Sunday, May 13, 2007

The Pope on Poverty

This story really hits on the complexities of the religious treatment of poverty in Brazil. The pope is right in condemning the failure to address the extreme divisions between rich and poor (and even middle class) in Brazil. Many people do either ignore the poverty issue or dehumanize it, putting the blame on favelados, a race- and class-based quest that the media also greatly aids.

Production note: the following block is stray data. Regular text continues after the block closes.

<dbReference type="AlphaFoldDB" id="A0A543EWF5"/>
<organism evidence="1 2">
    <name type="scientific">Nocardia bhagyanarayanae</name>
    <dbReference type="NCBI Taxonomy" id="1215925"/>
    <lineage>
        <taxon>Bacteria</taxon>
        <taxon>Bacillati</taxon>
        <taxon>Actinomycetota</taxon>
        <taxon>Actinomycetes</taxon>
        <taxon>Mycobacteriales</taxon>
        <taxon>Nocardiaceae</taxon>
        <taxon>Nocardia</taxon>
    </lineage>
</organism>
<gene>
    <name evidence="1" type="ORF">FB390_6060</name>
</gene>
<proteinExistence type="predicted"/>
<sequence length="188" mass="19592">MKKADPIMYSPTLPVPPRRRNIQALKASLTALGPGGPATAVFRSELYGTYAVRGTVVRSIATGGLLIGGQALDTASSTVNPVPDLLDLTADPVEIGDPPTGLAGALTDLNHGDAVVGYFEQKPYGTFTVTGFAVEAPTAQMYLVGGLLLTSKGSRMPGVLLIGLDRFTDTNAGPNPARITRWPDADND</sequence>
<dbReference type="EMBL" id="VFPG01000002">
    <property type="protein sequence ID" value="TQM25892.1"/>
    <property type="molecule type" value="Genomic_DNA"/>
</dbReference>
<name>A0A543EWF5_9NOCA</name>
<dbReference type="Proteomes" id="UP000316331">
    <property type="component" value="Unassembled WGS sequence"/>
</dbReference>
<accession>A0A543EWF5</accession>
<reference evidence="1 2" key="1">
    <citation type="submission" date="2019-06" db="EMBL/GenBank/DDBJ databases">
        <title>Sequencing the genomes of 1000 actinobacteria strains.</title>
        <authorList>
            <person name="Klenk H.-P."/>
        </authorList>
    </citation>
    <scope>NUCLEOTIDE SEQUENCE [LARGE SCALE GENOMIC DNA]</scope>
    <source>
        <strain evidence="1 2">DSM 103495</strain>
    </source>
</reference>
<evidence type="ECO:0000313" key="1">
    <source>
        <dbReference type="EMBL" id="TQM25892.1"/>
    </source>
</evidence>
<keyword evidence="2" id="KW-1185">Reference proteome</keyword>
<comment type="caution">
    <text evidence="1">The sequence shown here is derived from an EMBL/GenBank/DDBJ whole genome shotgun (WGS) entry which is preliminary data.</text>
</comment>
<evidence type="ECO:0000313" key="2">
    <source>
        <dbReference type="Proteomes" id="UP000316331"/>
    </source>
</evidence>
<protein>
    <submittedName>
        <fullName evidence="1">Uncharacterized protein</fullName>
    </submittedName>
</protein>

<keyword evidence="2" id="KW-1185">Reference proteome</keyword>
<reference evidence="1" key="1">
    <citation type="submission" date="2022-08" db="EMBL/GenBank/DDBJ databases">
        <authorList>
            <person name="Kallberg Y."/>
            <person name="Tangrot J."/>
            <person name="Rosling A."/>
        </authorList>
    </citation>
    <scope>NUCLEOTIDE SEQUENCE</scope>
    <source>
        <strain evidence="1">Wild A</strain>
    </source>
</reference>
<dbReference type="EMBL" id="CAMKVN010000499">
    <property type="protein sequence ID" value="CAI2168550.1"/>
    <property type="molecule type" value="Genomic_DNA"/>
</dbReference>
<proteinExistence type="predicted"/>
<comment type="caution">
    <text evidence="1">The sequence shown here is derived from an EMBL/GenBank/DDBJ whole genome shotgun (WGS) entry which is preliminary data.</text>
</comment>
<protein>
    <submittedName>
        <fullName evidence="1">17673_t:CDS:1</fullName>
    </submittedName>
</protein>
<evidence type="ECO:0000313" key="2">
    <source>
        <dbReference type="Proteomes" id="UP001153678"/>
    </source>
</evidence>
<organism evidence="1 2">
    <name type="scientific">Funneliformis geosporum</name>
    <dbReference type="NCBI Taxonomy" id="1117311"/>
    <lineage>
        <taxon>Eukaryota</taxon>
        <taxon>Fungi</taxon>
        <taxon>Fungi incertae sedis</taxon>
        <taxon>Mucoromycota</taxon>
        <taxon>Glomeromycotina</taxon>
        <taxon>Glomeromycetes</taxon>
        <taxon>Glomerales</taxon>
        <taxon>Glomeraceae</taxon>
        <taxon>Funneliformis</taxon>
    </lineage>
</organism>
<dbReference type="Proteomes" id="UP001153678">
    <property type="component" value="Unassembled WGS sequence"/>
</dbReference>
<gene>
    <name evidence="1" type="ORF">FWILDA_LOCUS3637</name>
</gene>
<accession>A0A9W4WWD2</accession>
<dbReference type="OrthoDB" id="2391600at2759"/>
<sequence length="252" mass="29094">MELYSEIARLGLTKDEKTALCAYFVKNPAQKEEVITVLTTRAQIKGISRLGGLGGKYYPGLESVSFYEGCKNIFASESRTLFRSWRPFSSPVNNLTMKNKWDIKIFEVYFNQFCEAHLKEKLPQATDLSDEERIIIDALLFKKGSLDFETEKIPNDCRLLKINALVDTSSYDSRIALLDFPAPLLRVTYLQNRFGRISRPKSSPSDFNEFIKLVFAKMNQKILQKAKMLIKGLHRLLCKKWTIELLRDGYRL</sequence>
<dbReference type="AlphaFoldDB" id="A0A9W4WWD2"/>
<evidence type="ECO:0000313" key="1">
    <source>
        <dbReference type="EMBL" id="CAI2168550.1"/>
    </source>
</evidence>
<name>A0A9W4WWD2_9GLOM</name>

At the same time, it's not clear if the church itself is going to try to do anything about this, such as give greater aid to the priests who work in favelas, or fund programs that seek to help combat racism and classism or to help Brazil's poor receive better payment or treatment in the workplace. Benedict can talk all he wants, but the fact remains that he was a major warrior against liberation theology in the 1980s, and while some (but not all) liberation theologians were influenced by Marxism, that does not stop the fact that liberation theology was one of the strongest efforts within the Catholic church to try to actively address these economic issues, even while the hierarchy itself was trying to put a stop to such efforts. I'm rather skeptical that the hierarchy will try to address these issues in any way beyond rhetoric. Although she was talking more about divorce and pre-marital sex (issues which are a part of most Brazilians' lives), Elisangela do Nascimento hit it on the head - "The pope is a little too rigid".